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Denial of VA disability benefits – Options for review before appeal

By   /  January 14, 2013  /  4 Comments

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If you’ve received a denial of your VA disability benefits claim, there are some options to consider before filing an appeal.

Don’t be discouraged when you receive a denial. You should be aware that the VA has admitted to a high error rate in processing its claims. The denial could be due to an error that can be cleared up, or it could be due to missing or misread evidence that can also be fixed. See our article explaining more about denials.

You are always entitled to appeal all or part of an initial decision, within one year from the date the decision was mailed to you. If you agree with part of the decision, you can appeal only the part you disagree with. In addition, if you were given a compensation award, you can appeal the rating assigned to your condition, which determines the benefit level.

There are two steps in filing a formal appeal, whether you filed a standard or FDC claim. The first is to file a notice of appeal, called a Notice of Disagreement (“NOD”). After receipt of the NOD, the VA sends you a Statement of the Case. You then file the formal appeal, referencing the items you disagree with in the Statement of the Case. Click here for details about the appeal process.

Depending on what type of claim you filed, there are options for review before moving to a full blown appeal request:

Standard Claim – Review by Decision Review Officer

If you filed a claim through the standard, traditional claims process and you disagree with a decision, you can request a review by a Decision Review Officer. Technically, you must first file the Notice of Disagreement (NOD), stating that you disagree with all or part of the decision and you want to appeal.

According to the VA, “after you send your NOD you may request that your file be reviewed by a Decision Review Officer (DRO) from your local VA office. DROs offer a second review of your entire file and can also hold a personal hearing on your claim.”

The DRO conducts a complete review of the decision based on the record. The DRO can pursue additional evidence, and/or conduct an informal meeting with the applicant. After this review, the DRO can uphold or overturn the original decision.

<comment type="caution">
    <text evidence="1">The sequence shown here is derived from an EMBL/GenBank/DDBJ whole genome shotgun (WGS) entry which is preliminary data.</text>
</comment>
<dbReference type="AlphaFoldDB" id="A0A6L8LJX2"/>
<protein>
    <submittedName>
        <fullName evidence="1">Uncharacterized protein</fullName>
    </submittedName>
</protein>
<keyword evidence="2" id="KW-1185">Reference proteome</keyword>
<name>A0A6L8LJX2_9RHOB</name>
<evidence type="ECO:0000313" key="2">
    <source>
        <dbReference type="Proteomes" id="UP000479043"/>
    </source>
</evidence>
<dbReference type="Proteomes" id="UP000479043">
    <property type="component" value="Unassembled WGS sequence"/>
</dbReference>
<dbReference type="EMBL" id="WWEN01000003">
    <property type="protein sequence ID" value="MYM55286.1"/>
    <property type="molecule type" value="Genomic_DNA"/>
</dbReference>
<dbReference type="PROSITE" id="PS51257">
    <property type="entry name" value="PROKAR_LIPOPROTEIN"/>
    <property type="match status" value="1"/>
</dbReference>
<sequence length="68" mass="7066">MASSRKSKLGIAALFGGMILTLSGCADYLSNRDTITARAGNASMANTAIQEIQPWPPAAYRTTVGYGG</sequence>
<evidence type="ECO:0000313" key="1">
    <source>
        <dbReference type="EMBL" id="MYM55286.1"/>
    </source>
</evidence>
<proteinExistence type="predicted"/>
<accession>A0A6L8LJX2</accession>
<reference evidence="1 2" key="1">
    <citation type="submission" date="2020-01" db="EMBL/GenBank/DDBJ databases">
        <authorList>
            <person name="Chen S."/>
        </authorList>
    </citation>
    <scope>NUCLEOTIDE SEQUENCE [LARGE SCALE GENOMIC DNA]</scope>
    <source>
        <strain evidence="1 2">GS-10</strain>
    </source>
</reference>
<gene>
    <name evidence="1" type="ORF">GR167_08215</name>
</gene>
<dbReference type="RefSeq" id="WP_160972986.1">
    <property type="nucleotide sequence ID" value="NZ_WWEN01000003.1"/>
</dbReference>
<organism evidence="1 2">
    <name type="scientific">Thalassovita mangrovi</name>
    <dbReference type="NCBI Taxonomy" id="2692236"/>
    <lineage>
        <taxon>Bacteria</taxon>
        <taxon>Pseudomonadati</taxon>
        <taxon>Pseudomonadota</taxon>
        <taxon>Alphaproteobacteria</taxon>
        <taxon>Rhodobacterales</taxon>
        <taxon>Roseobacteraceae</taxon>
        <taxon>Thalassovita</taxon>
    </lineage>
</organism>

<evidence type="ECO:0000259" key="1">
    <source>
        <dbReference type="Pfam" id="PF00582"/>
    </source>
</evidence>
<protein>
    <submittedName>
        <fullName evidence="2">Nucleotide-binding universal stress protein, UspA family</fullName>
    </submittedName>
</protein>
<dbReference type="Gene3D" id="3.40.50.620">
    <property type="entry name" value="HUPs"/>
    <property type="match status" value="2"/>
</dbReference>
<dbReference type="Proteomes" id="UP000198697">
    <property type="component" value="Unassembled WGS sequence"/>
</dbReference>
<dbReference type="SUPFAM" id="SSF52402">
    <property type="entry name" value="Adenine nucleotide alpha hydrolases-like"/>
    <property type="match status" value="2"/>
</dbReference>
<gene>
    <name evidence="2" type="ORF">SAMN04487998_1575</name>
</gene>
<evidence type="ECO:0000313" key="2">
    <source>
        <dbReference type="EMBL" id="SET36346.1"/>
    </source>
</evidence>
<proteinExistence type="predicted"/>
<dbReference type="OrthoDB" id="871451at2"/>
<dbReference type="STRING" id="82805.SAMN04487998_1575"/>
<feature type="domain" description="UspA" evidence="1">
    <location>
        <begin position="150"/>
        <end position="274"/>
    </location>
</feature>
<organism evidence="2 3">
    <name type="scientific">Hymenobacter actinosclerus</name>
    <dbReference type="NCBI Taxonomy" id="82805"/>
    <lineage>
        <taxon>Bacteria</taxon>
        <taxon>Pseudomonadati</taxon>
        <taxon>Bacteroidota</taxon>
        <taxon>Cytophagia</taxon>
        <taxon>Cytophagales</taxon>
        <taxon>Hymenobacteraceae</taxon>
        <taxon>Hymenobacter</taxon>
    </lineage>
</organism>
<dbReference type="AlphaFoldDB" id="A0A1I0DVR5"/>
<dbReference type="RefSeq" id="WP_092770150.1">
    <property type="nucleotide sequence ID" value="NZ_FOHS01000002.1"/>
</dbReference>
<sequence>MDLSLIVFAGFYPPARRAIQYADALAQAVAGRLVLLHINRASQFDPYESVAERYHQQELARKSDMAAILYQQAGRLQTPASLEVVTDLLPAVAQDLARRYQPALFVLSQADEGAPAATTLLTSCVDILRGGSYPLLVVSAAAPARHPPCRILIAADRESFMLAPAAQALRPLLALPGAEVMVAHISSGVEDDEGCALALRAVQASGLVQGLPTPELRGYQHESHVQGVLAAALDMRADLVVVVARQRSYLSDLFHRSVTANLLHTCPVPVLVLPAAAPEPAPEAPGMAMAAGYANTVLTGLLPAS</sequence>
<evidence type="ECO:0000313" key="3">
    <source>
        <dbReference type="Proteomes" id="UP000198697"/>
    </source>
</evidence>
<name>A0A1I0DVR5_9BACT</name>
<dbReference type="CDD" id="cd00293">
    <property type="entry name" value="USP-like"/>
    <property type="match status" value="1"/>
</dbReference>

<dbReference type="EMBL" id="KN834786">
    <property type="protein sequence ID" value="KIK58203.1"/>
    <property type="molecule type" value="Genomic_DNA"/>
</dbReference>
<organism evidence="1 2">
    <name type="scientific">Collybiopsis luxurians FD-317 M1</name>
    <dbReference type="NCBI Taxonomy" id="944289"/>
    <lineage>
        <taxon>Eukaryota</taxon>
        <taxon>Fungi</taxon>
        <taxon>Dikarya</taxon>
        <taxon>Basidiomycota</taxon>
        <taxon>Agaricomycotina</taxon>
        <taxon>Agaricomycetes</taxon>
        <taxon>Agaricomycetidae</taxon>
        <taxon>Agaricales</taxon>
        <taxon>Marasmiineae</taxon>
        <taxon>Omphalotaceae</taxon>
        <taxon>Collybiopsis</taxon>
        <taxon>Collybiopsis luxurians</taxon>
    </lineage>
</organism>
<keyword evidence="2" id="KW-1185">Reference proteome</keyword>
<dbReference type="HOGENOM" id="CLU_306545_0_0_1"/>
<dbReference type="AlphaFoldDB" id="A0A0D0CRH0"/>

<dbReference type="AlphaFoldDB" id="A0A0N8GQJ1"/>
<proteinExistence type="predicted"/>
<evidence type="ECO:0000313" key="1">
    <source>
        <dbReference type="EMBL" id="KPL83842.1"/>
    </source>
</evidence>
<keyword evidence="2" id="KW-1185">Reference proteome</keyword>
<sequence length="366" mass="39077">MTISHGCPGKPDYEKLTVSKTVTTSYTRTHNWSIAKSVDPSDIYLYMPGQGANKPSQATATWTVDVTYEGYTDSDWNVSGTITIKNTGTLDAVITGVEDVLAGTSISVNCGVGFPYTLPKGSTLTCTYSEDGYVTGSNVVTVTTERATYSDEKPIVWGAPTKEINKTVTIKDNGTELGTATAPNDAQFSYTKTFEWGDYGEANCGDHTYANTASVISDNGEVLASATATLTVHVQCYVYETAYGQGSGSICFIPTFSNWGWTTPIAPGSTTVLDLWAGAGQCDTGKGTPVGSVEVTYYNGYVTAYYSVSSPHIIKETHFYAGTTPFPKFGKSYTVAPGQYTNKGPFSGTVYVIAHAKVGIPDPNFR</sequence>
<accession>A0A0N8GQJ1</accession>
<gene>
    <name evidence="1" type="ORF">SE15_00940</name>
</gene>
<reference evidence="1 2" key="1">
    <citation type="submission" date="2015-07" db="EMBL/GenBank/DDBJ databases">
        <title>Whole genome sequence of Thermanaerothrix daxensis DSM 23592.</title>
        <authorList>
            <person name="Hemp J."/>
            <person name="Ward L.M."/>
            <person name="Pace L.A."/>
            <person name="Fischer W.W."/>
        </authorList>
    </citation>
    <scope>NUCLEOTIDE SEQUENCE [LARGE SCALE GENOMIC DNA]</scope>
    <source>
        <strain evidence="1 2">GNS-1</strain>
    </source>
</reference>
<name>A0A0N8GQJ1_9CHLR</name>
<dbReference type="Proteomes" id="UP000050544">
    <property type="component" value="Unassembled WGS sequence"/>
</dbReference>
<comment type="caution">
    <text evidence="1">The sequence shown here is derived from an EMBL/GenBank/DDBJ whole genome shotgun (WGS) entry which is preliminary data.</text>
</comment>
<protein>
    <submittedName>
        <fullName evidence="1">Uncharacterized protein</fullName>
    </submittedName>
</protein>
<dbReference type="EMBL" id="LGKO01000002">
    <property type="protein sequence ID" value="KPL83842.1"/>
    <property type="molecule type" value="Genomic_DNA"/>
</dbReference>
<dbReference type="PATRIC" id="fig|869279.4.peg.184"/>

If the DRO review does not fully resolve your dispute, you can continue to the next phase of the appeal process, which is to file a VA Form 9 (Substantive Appeal). If you choose not to utilize the DRO process, you can move straight to the appeal.

You should know that the U.S. Government Accountability Office (GAO) issued a report on DROs, finding that they are often not well trained. The report also found that veterans are often not given enough information to make informed decisions. While the option for a DRO review before launching a lengthy appeal may bring some advantages, be aware of the limitations. This is a good time to seek advice from a Veterans Service Organization or an experienced attorney to fully understand your rights and what you can expect based on your particular claim.

Fully Developed Claim

If you decide to utilize the new Fully Developed Claim (FDC) process, it contains a layer built in that allows for reconsideration. If you disagree with all or part of the decision on your FDC, you can work with your representative to get additional evidence needed and possibly resolve the problem at that point by requesting reconsideration. With FDCs, the process is usually that the VA notifies the veteran in detail about the reasons for denial. The vet then has the option to obtain any needed evidence and ask for reconsideration as a FDC.